A huge asteroid may have hit the Earth 12,800 years ago causing global climate change and extinction, according to new evidence found in South Africa.
Scientists analysed ancient soil at a site called Wonderkrater and found high levels of platinum – which they say supports the The Younger Dryas Impact Hypothesis that a disintegrating meteor hit Earth and caused a mini ice age.
That hunk of metal lines up with platinum deposits found at 28 other spots across the globe, suggesting a great deal of platinum-rich dust was coughed up into the air around 12,800 years ago.
Platinum is a rare metal on Earth, but is found in large quantities in meteorites. The number of platinum-rich deposits suggests a huge meteorite impact with Earth around that time.
According to the new study, the collision may have caused the Younger Dryas, a well-documented period in which Earth’s temperatures plummeted from around 12,800 BC to 11,700 BC.
At about this time a number of animals became extinct. These included mammoths in Europe, large bison in North America, and giant sloths in South America.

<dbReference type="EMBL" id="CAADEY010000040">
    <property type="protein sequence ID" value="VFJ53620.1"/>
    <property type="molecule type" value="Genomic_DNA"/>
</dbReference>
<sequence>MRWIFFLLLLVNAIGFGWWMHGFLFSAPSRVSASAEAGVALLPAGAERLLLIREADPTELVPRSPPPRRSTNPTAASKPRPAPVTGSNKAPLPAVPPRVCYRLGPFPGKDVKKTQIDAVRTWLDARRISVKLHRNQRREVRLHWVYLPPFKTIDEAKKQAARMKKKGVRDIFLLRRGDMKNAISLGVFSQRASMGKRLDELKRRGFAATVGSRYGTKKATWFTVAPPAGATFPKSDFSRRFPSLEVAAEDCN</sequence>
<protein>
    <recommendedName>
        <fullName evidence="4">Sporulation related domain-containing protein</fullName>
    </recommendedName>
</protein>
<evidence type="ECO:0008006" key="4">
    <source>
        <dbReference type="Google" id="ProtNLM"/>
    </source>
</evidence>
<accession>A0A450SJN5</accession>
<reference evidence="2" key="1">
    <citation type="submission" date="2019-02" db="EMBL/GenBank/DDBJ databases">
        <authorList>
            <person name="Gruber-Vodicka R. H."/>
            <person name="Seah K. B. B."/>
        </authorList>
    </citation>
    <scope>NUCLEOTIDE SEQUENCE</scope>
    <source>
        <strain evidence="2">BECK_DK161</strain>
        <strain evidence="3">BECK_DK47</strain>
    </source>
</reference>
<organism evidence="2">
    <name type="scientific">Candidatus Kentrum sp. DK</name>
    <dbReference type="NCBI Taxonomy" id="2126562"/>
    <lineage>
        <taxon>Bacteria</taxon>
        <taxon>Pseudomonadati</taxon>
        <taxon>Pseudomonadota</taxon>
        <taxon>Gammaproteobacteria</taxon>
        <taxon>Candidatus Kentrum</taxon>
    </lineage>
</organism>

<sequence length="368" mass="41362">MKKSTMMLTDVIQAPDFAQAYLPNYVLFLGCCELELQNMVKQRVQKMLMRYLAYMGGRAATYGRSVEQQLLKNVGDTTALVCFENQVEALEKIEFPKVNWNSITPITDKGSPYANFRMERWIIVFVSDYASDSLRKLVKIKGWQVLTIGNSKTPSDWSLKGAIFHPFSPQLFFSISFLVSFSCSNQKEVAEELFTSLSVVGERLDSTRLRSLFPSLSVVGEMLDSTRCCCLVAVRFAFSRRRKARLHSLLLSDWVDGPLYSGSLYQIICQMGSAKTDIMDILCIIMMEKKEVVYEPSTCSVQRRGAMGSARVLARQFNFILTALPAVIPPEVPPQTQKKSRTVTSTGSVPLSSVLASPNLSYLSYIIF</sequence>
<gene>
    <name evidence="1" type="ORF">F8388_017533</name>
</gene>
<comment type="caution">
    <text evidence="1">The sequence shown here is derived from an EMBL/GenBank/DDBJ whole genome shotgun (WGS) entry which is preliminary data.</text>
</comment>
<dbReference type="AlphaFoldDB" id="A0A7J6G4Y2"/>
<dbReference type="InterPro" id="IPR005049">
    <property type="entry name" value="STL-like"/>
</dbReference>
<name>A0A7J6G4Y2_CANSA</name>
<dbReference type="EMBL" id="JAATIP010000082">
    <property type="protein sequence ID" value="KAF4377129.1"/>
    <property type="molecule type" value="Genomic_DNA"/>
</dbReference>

The cause of this cooling event has been debated a great deal, but the new study controversially claims to have solved the mystery.
“Our finding at least partially supports the highly controversial Younger Dryas Impact hypothesis,” scientist Professor Francis Thackera said.
“We seriously need to explore the view that an asteroid impact somewhere on earth may have caused climate change on a global scale.
“It could have contributed to some extent to the process of extinctions of large animals at the end of the Pleistocene, after the last ice age.”
After the alleged impact, there was “a dramatic termination of the stone tool technology of Clovis people” in North America.